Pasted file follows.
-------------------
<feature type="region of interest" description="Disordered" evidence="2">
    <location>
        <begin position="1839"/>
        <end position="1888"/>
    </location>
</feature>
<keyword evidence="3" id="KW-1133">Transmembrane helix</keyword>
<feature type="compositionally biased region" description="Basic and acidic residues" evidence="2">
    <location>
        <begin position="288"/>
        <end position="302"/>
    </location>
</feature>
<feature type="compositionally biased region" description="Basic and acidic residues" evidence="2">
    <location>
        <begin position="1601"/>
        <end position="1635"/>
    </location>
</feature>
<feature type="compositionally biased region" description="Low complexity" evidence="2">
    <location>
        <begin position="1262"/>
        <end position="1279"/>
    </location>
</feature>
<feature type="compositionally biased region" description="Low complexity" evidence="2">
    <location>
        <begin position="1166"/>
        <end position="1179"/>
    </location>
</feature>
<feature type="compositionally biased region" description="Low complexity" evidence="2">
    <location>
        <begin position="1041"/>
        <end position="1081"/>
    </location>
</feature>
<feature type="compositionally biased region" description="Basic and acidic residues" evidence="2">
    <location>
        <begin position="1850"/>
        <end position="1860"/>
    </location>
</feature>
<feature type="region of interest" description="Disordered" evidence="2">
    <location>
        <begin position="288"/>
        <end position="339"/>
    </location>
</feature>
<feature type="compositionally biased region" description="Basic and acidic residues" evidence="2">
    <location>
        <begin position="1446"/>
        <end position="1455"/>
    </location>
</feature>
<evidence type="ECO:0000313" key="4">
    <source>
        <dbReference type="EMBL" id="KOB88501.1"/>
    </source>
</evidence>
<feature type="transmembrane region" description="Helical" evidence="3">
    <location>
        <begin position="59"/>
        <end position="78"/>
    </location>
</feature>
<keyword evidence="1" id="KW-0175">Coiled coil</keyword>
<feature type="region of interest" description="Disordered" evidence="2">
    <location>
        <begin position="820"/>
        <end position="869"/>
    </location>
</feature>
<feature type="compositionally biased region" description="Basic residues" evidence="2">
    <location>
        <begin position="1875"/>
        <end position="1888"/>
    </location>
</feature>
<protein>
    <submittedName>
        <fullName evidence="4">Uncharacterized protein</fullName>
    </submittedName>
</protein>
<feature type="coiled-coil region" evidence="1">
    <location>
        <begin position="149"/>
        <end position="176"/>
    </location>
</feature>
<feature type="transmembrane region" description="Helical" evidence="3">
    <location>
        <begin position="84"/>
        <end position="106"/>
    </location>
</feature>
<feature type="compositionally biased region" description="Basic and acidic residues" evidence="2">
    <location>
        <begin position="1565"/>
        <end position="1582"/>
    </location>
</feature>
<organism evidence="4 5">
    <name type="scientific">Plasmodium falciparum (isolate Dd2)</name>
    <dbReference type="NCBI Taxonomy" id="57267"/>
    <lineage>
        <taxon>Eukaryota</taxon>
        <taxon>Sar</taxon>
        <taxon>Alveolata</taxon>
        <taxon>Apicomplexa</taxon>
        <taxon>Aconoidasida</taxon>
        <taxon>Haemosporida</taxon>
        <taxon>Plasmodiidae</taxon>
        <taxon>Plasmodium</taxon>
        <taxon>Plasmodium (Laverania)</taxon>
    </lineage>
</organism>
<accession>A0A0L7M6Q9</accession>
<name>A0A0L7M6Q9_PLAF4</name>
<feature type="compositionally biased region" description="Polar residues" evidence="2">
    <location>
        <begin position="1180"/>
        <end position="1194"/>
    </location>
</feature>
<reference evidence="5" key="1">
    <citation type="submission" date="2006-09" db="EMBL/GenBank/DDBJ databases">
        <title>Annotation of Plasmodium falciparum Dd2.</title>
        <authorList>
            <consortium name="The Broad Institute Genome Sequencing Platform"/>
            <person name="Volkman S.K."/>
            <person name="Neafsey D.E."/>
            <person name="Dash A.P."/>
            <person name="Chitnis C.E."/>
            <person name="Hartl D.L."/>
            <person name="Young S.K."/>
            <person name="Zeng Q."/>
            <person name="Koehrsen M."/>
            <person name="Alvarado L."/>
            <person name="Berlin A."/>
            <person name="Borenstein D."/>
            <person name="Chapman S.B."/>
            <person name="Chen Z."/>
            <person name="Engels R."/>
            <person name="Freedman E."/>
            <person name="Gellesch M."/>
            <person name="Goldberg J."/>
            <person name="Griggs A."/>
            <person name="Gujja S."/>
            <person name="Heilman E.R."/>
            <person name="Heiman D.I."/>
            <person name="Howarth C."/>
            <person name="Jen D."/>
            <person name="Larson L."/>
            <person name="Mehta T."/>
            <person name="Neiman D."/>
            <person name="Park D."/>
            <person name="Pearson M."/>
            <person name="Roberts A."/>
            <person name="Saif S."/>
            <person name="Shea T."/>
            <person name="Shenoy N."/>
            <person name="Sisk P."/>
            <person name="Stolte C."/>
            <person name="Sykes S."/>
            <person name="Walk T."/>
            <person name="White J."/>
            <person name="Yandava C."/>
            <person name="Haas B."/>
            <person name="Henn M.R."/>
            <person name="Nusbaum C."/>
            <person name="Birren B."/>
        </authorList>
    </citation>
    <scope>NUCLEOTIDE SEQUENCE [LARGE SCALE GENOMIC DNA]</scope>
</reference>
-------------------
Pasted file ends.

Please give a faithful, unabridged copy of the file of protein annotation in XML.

<feature type="region of interest" description="Disordered" evidence="2">
    <location>
        <begin position="1839"/>
        <end position="1888"/>
    </location>
</feature>
<keyword evidence="3" id="KW-1133">Transmembrane helix</keyword>
<feature type="compositionally biased region" description="Basic and acidic residues" evidence="2">
    <location>
        <begin position="288"/>
        <end position="302"/>
    </location>
</feature>
<feature type="compositionally biased region" description="Basic and acidic residues" evidence="2">
    <location>
        <begin position="1601"/>
        <end position="1635"/>
    </location>
</feature>
<feature type="compositionally biased region" description="Low complexity" evidence="2">
    <location>
        <begin position="1262"/>
        <end position="1279"/>
    </location>
</feature>
<feature type="compositionally biased region" description="Low complexity" evidence="2">
    <location>
        <begin position="1166"/>
        <end position="1179"/>
    </location>
</feature>
<feature type="compositionally biased region" description="Low complexity" evidence="2">
    <location>
        <begin position="1041"/>
        <end position="1081"/>
    </location>
</feature>
<feature type="compositionally biased region" description="Basic and acidic residues" evidence="2">
    <location>
        <begin position="1850"/>
        <end position="1860"/>
    </location>
</feature>
<feature type="region of interest" description="Disordered" evidence="2">
    <location>
        <begin position="288"/>
        <end position="339"/>
    </location>
</feature>
<feature type="compositionally biased region" description="Basic and acidic residues" evidence="2">
    <location>
        <begin position="1446"/>
        <end position="1455"/>
    </location>
</feature>
<evidence type="ECO:0000313" key="4">
    <source>
        <dbReference type="EMBL" id="KOB88501.1"/>
    </source>
</evidence>
<feature type="transmembrane region" description="Helical" evidence="3">
    <location>
        <begin position="59"/>
        <end position="78"/>
    </location>
</feature>
<keyword evidence="1" id="KW-0175">Coiled coil</keyword>
<feature type="region of interest" description="Disordered" evidence="2">
    <location>
        <begin position="820"/>
        <end position="869"/>
    </location>
</feature>
<feature type="compositionally biased region" description="Basic residues" evidence="2">
    <location>
        <begin position="1875"/>
        <end position="1888"/>
    </location>
</feature>
<protein>
    <submittedName>
        <fullName evidence="4">Uncharacterized protein</fullName>
    </submittedName>
</protein>
<feature type="coiled-coil region" evidence="1">
    <location>
        <begin position="149"/>
        <end position="176"/>
    </location>
</feature>
<feature type="transmembrane region" description="Helical" evidence="3">
    <location>
        <begin position="84"/>
        <end position="106"/>
    </location>
</feature>
<feature type="compositionally biased region" description="Basic and acidic residues" evidence="2">
    <location>
        <begin position="1565"/>
        <end position="1582"/>
    </location>
</feature>
<organism evidence="4 5">
    <name type="scientific">Plasmodium falciparum (isolate Dd2)</name>
    <dbReference type="NCBI Taxonomy" id="57267"/>
    <lineage>
        <taxon>Eukaryota</taxon>
        <taxon>Sar</taxon>
        <taxon>Alveolata</taxon>
        <taxon>Apicomplexa</taxon>
        <taxon>Aconoidasida</taxon>
        <taxon>Haemosporida</taxon>
        <taxon>Plasmodiidae</taxon>
        <taxon>Plasmodium</taxon>
        <taxon>Plasmodium (Laverania)</taxon>
    </lineage>
</organism>
<accession>A0A0L7M6Q9</accession>
<name>A0A0L7M6Q9_PLAF4</name>
<feature type="compositionally biased region" description="Polar residues" evidence="2">
    <location>
        <begin position="1180"/>
        <end position="1194"/>
    </location>
</feature>
<reference evidence="5" key="1">
    <citation type="submission" date="2006-09" db="EMBL/GenBank/DDBJ databases">
        <title>Annotation of Plasmodium falciparum Dd2.</title>
        <authorList>
            <consortium name="The Broad Institute Genome Sequencing Platform"/>
            <person name="Volkman S.K."/>
            <person name="Neafsey D.E."/>
            <person name="Dash A.P."/>
            <person name="Chitnis C.E."/>
            <person name="Hartl D.L."/>
            <person name="Young S.K."/>
            <person name="Zeng Q."/>
            <person name="Koehrsen M."/>
            <person name="Alvarado L."/>
            <person name="Berlin A."/>
            <person name="Borenstein D."/>
            <person name="Chapman S.B."/>
            <person name="Chen Z."/>
            <person name="Engels R."/>
            <person name="Freedman E."/>
            <person name="Gellesch M."/>
            <person name="Goldberg J."/>
            <person name="Griggs A."/>
            <person name="Gujja S."/>
            <person name="Heilman E.R."/>
            <person name="Heiman D.I."/>
            <person name="Howarth C."/>
            <person name="Jen D."/>
            <person name="Larson L."/>
            <person name="Mehta T."/>
            <person name="Neiman D."/>
            <person name="Park D."/>
            <person name="Pearson M."/>
            <person name="Roberts A."/>
            <person name="Saif S."/>
            <person name="Shea T."/>
            <person name="Shenoy N."/>
            <person name="Sisk P."/>
            <person name="Stolte C."/>
            <person name="Sykes S."/>
            <person name="Walk T."/>
            <person name="White J."/>
            <person name="Yandava C."/>
            <person name="Haas B."/>
            <person name="Henn M.R."/>
            <person name="Nusbaum C."/>
            <person name="Birren B."/>
        </authorList>
    </citation>
    <scope>NUCLEOTIDE SEQUENCE [LARGE SCALE GENOMIC DNA]</scope>
</reference>